4 Secrets to Creating Your KM Brand
Some people think branding is just “window dressing” for a KM program, but they’re wrong. A strong brand clearly conveys what KM is all about and why employees should care. An outstanding brand gets people excited and helps them feel personally connected to the KM effort. But as a quick Google search of “brand fails” will tell you, branding can be tricky. Big brands have made some major missteps in recent years. I won’t recount specific incidences here, but it’s easy to see the root cause behind most of them: not understanding the target audience.
KM professionals must apply a thoughtful and proactive approach to the language, look, and feel of their programs. After all, there’s no such thing as a KM program without a brand. If you don’t purposely brand KM, employees will develop their own sense of what it’s about—and you may not like the results. If you don’t want to end up as “that intranet thing,” you need to start thinking about your KM brand.
Start with Words
The first step in branding your KM program is choosing words to describe knowledge, KM, and associated activities and platforms. Which words will work best depends entirely on your organizational culture and target audience. Some KM programs use standard KM terms like “knowledge management” and “communities of practice,” but in others, this jargon just doesn’t resonate.
When this happens, you need to keep looking inward at your company culture and end-users. Consider words in your company’s vision, mission, and strategic objectives that can connect to the KM effort. You may also want to appropriate terminology from another program that employees already know well, like organizational learning. Talk to a diverse range of stakeholders to identify language that will work at your organization. In this step, it’s also important to identify any words not to use. Certain words may have baggage as a result of current frustrations or past projects gone awry.
Add Visual Appeal
A unique logo helps people recognize KM right away. Once you have a logo, you can stick it everywhere: portals and sites, newsletters and other communications, and physical swag like coffee mugs and keychains. At APQC, most KM logos we’ve seen build on the company’s overall brand by incorporating the organization’s color scheme and other visual elements. Working with your marketing department to create a logo is a good way to ensure the logo is not only cool and distinctive, but is also “on-brand” for your company.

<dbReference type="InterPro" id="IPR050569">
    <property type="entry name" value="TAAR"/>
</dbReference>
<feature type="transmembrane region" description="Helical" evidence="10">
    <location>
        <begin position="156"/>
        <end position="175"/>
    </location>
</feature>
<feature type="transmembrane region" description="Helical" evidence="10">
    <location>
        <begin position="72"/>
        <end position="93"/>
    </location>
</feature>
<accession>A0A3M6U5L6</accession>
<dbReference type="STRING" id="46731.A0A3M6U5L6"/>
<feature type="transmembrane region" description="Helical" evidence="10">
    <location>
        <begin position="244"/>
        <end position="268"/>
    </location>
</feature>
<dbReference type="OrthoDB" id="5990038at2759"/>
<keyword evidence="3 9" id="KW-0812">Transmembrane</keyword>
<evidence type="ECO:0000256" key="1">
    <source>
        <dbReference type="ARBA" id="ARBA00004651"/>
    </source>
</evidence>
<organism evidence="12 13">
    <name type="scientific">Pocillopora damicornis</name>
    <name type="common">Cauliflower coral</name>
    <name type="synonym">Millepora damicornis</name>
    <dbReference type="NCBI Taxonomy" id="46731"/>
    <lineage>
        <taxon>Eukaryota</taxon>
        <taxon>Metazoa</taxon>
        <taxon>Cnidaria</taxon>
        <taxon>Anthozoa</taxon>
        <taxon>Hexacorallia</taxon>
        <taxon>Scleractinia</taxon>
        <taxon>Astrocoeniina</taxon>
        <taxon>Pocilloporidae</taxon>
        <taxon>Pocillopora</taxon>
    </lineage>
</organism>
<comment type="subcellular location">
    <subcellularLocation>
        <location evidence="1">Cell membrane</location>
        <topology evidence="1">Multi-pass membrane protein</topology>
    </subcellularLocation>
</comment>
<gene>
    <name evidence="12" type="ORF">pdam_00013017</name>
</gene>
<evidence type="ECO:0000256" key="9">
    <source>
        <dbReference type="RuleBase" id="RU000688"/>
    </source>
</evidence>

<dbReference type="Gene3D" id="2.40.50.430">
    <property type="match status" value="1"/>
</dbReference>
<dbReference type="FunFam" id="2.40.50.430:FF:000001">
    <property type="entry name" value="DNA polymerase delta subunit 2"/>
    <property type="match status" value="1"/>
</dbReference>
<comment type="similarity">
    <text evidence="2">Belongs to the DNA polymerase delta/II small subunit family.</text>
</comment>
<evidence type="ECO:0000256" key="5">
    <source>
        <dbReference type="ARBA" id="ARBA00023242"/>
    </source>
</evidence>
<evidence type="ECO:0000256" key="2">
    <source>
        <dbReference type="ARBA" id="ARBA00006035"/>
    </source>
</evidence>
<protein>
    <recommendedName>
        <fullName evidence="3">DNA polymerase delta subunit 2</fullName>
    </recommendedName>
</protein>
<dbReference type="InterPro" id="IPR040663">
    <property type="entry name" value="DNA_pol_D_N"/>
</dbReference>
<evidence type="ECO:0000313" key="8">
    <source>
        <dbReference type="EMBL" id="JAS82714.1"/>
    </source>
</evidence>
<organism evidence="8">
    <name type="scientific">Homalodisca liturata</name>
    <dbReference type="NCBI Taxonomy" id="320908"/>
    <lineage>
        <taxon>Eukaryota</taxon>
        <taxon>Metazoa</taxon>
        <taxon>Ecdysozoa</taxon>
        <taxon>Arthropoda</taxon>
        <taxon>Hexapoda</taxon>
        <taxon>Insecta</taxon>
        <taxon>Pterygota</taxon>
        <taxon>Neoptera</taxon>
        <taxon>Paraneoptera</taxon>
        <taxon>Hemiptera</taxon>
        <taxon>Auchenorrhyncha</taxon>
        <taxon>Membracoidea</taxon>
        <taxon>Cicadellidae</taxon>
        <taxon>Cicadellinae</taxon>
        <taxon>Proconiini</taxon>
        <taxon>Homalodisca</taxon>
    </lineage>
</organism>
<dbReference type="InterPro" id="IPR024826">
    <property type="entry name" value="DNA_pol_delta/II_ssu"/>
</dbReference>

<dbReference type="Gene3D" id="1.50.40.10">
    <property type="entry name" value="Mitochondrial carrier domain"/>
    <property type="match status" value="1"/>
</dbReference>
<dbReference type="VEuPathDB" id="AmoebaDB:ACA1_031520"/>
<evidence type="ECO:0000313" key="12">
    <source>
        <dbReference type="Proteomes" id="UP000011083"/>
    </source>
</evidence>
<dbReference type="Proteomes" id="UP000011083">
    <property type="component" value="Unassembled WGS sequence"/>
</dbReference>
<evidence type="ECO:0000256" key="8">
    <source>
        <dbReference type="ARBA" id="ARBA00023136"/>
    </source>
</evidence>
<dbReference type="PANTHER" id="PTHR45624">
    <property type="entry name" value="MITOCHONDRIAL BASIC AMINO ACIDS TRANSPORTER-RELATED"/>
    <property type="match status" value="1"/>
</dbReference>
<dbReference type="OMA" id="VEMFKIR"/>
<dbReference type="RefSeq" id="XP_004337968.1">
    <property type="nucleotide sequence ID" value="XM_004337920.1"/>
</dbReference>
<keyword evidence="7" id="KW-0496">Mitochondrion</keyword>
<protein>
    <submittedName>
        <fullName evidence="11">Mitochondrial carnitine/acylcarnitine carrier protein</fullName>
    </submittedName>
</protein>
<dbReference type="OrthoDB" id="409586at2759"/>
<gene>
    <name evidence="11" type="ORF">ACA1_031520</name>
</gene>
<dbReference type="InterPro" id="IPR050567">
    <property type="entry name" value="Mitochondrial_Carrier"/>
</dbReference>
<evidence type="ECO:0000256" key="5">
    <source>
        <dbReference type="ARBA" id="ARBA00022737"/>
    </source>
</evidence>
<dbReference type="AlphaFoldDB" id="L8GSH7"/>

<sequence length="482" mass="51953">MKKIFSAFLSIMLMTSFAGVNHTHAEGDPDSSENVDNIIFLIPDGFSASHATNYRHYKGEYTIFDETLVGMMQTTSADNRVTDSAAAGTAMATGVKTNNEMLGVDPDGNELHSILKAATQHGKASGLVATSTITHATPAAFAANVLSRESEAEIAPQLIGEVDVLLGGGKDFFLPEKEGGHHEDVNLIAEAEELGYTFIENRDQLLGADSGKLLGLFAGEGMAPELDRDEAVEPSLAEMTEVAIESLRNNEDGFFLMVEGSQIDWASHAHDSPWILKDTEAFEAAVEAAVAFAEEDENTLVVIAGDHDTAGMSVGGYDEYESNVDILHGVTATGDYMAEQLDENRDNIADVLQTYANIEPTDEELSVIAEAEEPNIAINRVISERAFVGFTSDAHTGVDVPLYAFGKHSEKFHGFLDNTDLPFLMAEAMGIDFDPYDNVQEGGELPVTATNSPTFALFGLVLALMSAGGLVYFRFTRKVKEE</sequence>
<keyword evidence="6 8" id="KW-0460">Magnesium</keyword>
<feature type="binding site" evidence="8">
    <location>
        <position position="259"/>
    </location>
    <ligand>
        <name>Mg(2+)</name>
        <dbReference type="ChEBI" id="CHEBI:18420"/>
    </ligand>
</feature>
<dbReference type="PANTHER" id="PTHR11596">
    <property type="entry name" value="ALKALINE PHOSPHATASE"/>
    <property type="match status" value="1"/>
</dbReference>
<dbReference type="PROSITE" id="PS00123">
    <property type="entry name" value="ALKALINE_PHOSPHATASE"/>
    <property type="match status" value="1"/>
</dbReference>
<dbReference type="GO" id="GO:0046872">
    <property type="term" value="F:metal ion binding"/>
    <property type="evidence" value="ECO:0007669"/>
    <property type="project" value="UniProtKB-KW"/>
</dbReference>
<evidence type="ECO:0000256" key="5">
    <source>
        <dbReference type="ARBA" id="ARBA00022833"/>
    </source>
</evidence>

People support what they help create, so get employees involved in developing your KM brand. You can ask end-users to submit names or logo ideas or ask them to vote for their favorite among a list of options. This helps people feel invested in the brand even before it launches.
KM programs have many brandable elements—every tool, platform, activity, and community could have a unique name and/or logo. You don’t have to (and probably shouldn’t) brand everything, but it’s important to remember you have a lot of options. Corporate rules may restrict your ability to involve employees in branding the entire program or certain tools, but you can still involve them in branding some of these other elements.
To Be Corny, or Not to Be Corny, that is the Question
“There’s a fine line between stupid and clever.” I always remember this quote from Spinal Tap when I see branding fails that result from trying too hard to be unique, cool, and relevant. We see these a lot in the consumer space: mascots “dabbing,” companies engaging in meme wars, egregious use of emojis. The funny thing is, some brands can pull this stuff off. But many cannot.
A lighthearted, fun, and even humorous KM brand can work at some companies—and when it does, it’s amazing. But before you start branding your KM ambassadors as “knowledge ninjas,” take a step back and think carefully about your corporate culture. For many organizations, a no-nonsense approach that frames KM in relation to internally accepted business terms is best.
To learn about how best-practice organizations create and leverage compelling KM brands, see APQC’s Communicating About Knowledge Management research.